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Behind the Curtain: In praise of solitude

Craig Withers

So, I'm back in the saddle. A break to catch my breath and a new alt of a class I've never played before appears to have worked wonders.

The alt in question is a Draenei Shaman. Yes, World of Warcraft again. Try not to hate me. Or not; it's a free Internet.

This'll only be the second time I've played through the Draenei starting area. The last time was a while after The Burning Crusade came out. Long enough after that the rush had died down, but still close enough that the place wasn't deserted. This time however, things are a little different. Death Knights appear to be the alt of choice as far as one looks. I won't lie, I've got one as well, but I've hardly touched her. The old-world starter zones are even more desolate now than at any other time in the game's history.

I wouldn't have it any other way.

Let me explain. I love MMOs. I love being part of a great guild with cool people. I enjoy meeting people, and seeing other players going about their business, oblivious to me and everyone else in the game. Having to dodge, duck, dip, dive and dodge around players in the Auction House and at the Flight Master makes a game feel alive, makes it feel 'real', for lack of a better term. I just wish they'd all shut up.

I'd been running around Azuremyst Isle for a couple of hours, happily following Questhelper, listening to the latest antics of Acquisitions Inc – seriously Tycho, switch dice – when it came time for me to nip to the Exodar. Up until this point, I'd been having a ball. I'd caught up with my guildies, traded the obligatory insults, congratulated a friend on making Officer, started plotting his downfall – the usual stuff you do after going MIA for a few weeks. There must have been only two or three players in the starter zone with me – competition for mobs and resources was minimal to the point of non-existence.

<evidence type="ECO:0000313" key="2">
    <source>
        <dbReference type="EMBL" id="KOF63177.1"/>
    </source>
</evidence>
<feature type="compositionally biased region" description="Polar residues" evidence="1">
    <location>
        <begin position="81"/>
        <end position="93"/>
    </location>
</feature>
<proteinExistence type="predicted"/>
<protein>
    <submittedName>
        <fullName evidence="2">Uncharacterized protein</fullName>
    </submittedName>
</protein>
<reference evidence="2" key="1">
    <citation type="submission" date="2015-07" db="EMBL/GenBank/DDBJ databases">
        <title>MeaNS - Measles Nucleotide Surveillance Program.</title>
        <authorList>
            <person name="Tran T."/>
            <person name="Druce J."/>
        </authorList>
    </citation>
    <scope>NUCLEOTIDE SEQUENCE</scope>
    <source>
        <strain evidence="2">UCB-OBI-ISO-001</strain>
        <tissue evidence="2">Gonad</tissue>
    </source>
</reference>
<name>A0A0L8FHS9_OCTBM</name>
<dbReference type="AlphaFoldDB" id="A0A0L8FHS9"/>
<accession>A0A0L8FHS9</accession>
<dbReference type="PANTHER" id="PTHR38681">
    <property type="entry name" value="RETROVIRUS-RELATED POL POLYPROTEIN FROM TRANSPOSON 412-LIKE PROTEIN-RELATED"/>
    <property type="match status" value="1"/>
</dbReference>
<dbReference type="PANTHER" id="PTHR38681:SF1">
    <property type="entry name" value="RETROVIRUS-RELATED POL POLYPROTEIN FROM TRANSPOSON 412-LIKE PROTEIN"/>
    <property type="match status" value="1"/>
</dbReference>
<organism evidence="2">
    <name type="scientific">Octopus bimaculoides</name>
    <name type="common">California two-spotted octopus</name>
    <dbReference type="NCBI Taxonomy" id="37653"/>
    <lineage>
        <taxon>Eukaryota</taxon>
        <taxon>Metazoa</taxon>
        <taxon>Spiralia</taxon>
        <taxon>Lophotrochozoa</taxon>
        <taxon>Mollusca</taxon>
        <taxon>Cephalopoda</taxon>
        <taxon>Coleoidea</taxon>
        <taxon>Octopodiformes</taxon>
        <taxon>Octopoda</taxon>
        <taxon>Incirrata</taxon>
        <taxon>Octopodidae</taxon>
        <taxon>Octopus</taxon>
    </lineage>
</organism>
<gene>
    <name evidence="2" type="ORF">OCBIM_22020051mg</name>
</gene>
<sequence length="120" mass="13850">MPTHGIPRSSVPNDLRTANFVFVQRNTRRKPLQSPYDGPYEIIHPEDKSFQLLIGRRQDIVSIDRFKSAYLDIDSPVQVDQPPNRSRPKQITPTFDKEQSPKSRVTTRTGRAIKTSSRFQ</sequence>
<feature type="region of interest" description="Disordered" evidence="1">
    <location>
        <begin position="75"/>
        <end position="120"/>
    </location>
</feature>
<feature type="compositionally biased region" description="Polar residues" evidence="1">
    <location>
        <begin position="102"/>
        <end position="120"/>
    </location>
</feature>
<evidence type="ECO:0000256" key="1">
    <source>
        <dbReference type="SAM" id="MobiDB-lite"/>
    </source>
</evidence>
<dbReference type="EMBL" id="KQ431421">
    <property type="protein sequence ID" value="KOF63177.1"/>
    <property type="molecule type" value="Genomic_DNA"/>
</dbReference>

I stepped into the confines of the Exodar, and within sixty seconds, my chat window had filled up with racism, homophobia, painfully bad spelling, and stupid advice. Honestly, if I had to read another question phrased, "How to make X?" I might have started crying. Which is an impressive feat, considering I was only in the Exodar for a grand total of about five minutes.

It's things like this that make me consider all the criticisms that get thrown our way as gamers. The social ineptitude, the bad grammar and all the rest of it; try as I might, I find it difficult to defend our social group. Not impossible, just difficult.

It's a knee-jerk reaction, I know. With the massive amount of players on your average WoW server, the vocal minority of bottom-dwellers drowns out the silent majority of decent, intelligent players with the sense to switch off General Chat. That's the easy answer right there – just opt-out, and you don't have to see the idiots yammering away at each other.

The sad thing is though, for all that that's an easy answer, the background chatter helps bring the game to life. Sometimes just seeing the other players isn't enough. Suffering through ninety-nine percent of the drivel in the General and Trade channels occasionally makes it worthwhile when you come across the one percent of people asking sensible, grammatically correct questions. I'm pretty sure that's how I found my first guild.

My point? I love playing MMOs, but sometimes I like to feel like I'm the only player out there. If everyone on my server could figure that out, and stay silent any time I'm in a city, we'd all get along just fine. Anyone else out there feel the same?

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